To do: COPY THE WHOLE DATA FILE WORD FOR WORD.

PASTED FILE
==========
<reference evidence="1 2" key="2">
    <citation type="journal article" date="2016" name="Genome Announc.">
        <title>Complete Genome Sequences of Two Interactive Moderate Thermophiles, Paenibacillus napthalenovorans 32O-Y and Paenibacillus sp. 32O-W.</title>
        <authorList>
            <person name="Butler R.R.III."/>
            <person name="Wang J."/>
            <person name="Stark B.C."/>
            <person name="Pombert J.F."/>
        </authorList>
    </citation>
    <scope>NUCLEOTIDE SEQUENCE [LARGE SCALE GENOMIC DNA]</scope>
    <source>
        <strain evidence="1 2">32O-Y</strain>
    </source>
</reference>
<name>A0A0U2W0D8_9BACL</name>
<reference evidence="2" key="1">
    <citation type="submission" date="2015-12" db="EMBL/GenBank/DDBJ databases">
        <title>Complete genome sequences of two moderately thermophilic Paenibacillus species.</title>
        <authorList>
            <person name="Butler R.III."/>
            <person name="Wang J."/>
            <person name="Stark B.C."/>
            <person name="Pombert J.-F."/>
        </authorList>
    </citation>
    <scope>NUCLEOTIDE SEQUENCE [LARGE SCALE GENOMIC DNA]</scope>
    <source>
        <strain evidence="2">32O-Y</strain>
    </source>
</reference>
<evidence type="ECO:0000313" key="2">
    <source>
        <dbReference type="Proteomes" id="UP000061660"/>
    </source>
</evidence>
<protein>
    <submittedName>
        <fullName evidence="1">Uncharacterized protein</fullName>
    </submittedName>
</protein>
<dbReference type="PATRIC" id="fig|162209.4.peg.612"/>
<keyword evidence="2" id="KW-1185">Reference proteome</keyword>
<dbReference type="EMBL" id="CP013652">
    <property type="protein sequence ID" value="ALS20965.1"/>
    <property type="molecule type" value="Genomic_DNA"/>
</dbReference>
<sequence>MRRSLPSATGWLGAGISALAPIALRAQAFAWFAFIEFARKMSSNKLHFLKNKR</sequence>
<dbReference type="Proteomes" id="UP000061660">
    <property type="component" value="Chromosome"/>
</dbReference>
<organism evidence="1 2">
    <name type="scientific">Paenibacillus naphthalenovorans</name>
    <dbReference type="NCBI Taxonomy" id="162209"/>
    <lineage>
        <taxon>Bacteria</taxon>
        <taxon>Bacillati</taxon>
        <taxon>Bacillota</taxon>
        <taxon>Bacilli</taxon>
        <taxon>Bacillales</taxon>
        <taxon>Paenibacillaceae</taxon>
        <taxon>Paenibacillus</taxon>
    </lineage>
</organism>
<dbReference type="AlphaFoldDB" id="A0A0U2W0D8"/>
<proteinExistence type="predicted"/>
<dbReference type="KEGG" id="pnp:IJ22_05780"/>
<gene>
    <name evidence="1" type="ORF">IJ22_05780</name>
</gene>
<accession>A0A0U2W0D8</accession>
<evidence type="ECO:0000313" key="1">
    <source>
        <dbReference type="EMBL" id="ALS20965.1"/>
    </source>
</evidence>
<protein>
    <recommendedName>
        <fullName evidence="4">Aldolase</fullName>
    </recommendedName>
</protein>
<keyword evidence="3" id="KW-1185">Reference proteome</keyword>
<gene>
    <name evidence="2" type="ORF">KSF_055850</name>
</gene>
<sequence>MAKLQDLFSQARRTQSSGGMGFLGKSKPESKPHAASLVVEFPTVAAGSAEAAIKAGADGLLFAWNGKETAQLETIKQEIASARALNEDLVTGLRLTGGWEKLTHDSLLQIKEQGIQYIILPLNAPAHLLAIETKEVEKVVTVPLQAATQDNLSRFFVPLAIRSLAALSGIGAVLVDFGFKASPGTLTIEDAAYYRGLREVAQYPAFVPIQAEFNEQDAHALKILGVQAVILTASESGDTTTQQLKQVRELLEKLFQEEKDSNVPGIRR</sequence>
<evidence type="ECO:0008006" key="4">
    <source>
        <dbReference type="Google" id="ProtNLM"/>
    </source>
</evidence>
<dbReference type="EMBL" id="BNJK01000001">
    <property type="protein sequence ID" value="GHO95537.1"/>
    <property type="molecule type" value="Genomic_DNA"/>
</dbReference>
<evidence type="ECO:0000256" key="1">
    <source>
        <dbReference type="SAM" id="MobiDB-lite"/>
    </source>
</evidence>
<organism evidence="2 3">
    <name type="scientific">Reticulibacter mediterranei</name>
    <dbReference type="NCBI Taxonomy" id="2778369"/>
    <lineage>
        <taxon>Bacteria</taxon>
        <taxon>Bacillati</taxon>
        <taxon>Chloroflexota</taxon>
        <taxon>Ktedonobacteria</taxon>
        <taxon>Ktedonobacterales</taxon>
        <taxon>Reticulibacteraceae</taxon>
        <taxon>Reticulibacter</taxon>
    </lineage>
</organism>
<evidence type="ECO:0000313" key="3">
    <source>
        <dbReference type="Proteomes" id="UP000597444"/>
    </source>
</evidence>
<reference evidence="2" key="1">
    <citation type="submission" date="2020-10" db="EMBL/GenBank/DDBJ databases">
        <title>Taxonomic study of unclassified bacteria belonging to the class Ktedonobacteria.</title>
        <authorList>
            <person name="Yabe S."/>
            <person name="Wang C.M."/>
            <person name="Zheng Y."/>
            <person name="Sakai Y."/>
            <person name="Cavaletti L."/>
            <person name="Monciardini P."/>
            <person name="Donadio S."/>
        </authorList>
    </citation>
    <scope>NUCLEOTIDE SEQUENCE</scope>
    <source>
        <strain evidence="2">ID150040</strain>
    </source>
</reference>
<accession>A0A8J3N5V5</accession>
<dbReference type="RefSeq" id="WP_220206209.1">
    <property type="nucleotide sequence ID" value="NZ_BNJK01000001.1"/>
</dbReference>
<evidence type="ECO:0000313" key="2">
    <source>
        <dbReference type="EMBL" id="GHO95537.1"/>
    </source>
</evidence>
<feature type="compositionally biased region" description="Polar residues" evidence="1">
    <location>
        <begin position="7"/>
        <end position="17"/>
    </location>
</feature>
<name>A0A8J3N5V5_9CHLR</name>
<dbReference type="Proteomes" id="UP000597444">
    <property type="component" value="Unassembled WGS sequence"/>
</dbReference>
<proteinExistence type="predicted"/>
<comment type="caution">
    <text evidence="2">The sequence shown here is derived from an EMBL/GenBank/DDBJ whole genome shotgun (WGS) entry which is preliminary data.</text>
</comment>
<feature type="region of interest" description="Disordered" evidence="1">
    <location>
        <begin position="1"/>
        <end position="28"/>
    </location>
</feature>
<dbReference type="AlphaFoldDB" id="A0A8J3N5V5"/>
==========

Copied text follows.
<reference evidence="1 2" key="2">
    <citation type="journal article" date="2016" name="Genome Announc.">
        <title>Complete Genome Sequences of Two Interactive Moderate Thermophiles, Paenibacillus napthalenovorans 32O-Y and Paenibacillus sp. 32O-W.</title>
        <authorList>
            <person name="Butler R.R.III."/>
            <person name="Wang J."/>
            <person name="Stark B.C."/>
            <person name="Pombert J.F."/>
        </authorList>
    </citation>
    <scope>NUCLEOTIDE SEQUENCE [LARGE SCALE GENOMIC DNA]</scope>
    <source>
        <strain evidence="1 2">32O-Y</strain>
    </source>
</reference>
<name>A0A0U2W0D8_9BACL</name>
<reference evidence="2" key="1">
    <citation type="submission" date="2015-12" db="EMBL/GenBank/DDBJ databases">
        <title>Complete genome sequences of two moderately thermophilic Paenibacillus species.</title>
        <authorList>
            <person name="Butler R.III."/>
            <person name="Wang J."/>
            <person name="Stark B.C."/>
            <person name="Pombert J.-F."/>
        </authorList>
    </citation>
    <scope>NUCLEOTIDE SEQUENCE [LARGE SCALE GENOMIC DNA]</scope>
    <source>
        <strain evidence="2">32O-Y</strain>
    </source>
</reference>
<evidence type="ECO:0000313" key="2">
    <source>
        <dbReference type="Proteomes" id="UP000061660"/>
    </source>
</evidence>
<protein>
    <submittedName>
        <fullName evidence="1">Uncharacterized protein</fullName>
    </submittedName>
</protein>
<dbReference type="PATRIC" id="fig|162209.4.peg.612"/>
<keyword evidence="2" id="KW-1185">Reference proteome</keyword>
<dbReference type="EMBL" id="CP013652">
    <property type="protein sequence ID" value="ALS20965.1"/>
    <property type="molecule type" value="Genomic_DNA"/>
</dbReference>
<sequence>MRRSLPSATGWLGAGISALAPIALRAQAFAWFAFIEFARKMSSNKLHFLKNKR</sequence>
<dbReference type="Proteomes" id="UP000061660">
    <property type="component" value="Chromosome"/>
</dbReference>
<organism evidence="1 2">
    <name type="scientific">Paenibacillus naphthalenovorans</name>
    <dbReference type="NCBI Taxonomy" id="162209"/>
    <lineage>
        <taxon>Bacteria</taxon>
        <taxon>Bacillati</taxon>
        <taxon>Bacillota</taxon>
        <taxon>Bacilli</taxon>
        <taxon>Bacillales</taxon>
        <taxon>Paenibacillaceae</taxon>
        <taxon>Paenibacillus</taxon>
    </lineage>
</organism>
<dbReference type="AlphaFoldDB" id="A0A0U2W0D8"/>
<proteinExistence type="predicted"/>
<dbReference type="KEGG" id="pnp:IJ22_05780"/>
<gene>
    <name evidence="1" type="ORF">IJ22_05780</name>
</gene>
<accession>A0A0U2W0D8</accession>
<evidence type="ECO:0000313" key="1">
    <source>
        <dbReference type="EMBL" id="ALS20965.1"/>
    </source>
</evidence>
<protein>
    <recommendedName>
        <fullName evidence="4">Aldolase</fullName>
    </recommendedName>
</protein>
<keyword evidence="3" id="KW-1185">Reference proteome</keyword>
<gene>
    <name evidence="2" type="ORF">KSF_055850</name>
</gene>
<sequence>MAKLQDLFSQARRTQSSGGMGFLGKSKPESKPHAASLVVEFPTVAAGSAEAAIKAGADGLLFAWNGKETAQLETIKQEIASARALNEDLVTGLRLTGGWEKLTHDSLLQIKEQGIQYIILPLNAPAHLLAIETKEVEKVVTVPLQAATQDNLSRFFVPLAIRSLAALSGIGAVLVDFGFKASPGTLTIEDAAYYRGLREVAQYPAFVPIQAEFNEQDAHALKILGVQAVILTASESGDTTTQQLKQVRELLEKLFQEEKDSNVPGIRR</sequence>
<evidence type="ECO:0008006" key="4">
    <source>
        <dbReference type="Google" id="ProtNLM"/>
    </source>
</evidence>
<dbReference type="EMBL" id="BNJK01000001">
    <property type="protein sequence ID" value="GHO95537.1"/>
    <property type="molecule type" value="Genomic_DNA"/>
</dbReference>
<evidence type="ECO:0000256" key="1">
    <source>
        <dbReference type="SAM" id="MobiDB-lite"/>
    </source>
</evidence>
<organism evidence="2 3">
    <name type="scientific">Reticulibacter mediterranei</name>
    <dbReference type="NCBI Taxonomy" id="2778369"/>
    <lineage>
        <taxon>Bacteria</taxon>
        <taxon>Bacillati</taxon>
        <taxon>Chloroflexota</taxon>
        <taxon>Ktedonobacteria</taxon>
        <taxon>Ktedonobacterales</taxon>
        <taxon>Reticulibacteraceae</taxon>
        <taxon>Reticulibacter</taxon>
    </lineage>
</organism>
<evidence type="ECO:0000313" key="3">
    <source>
        <dbReference type="Proteomes" id="UP000597444"/>
    </source>
</evidence>
<reference evidence="2" key="1">
    <citation type="submission" date="2020-10" db="EMBL/GenBank/DDBJ databases">
        <title>Taxonomic study of unclassified bacteria belonging to the class Ktedonobacteria.</title>
        <authorList>
            <person name="Yabe S."/>
            <person name="Wang C.M."/>
            <person name="Zheng Y."/>
            <person name="Sakai Y."/>
            <person name="Cavaletti L."/>
            <person name="Monciardini P."/>
            <person name="Donadio S."/>
        </authorList>
    </citation>
    <scope>NUCLEOTIDE SEQUENCE</scope>
    <source>
        <strain evidence="2">ID150040</strain>
    </source>
</reference>
<accession>A0A8J3N5V5</accession>
<dbReference type="RefSeq" id="WP_220206209.1">
    <property type="nucleotide sequence ID" value="NZ_BNJK01000001.1"/>
</dbReference>
<evidence type="ECO:0000313" key="2">
    <source>
        <dbReference type="EMBL" id="GHO95537.1"/>
    </source>
</evidence>
<feature type="compositionally biased region" description="Polar residues" evidence="1">
    <location>
        <begin position="7"/>
        <end position="17"/>
    </location>
</feature>
<name>A0A8J3N5V5_9CHLR</name>
<dbReference type="Proteomes" id="UP000597444">
    <property type="component" value="Unassembled WGS sequence"/>
</dbReference>
<proteinExistence type="predicted"/>
<comment type="caution">
    <text evidence="2">The sequence shown here is derived from an EMBL/GenBank/DDBJ whole genome shotgun (WGS) entry which is preliminary data.</text>
</comment>
<feature type="region of interest" description="Disordered" evidence="1">
    <location>
        <begin position="1"/>
        <end position="28"/>
    </location>
</feature>
<dbReference type="AlphaFoldDB" id="A0A8J3N5V5"/>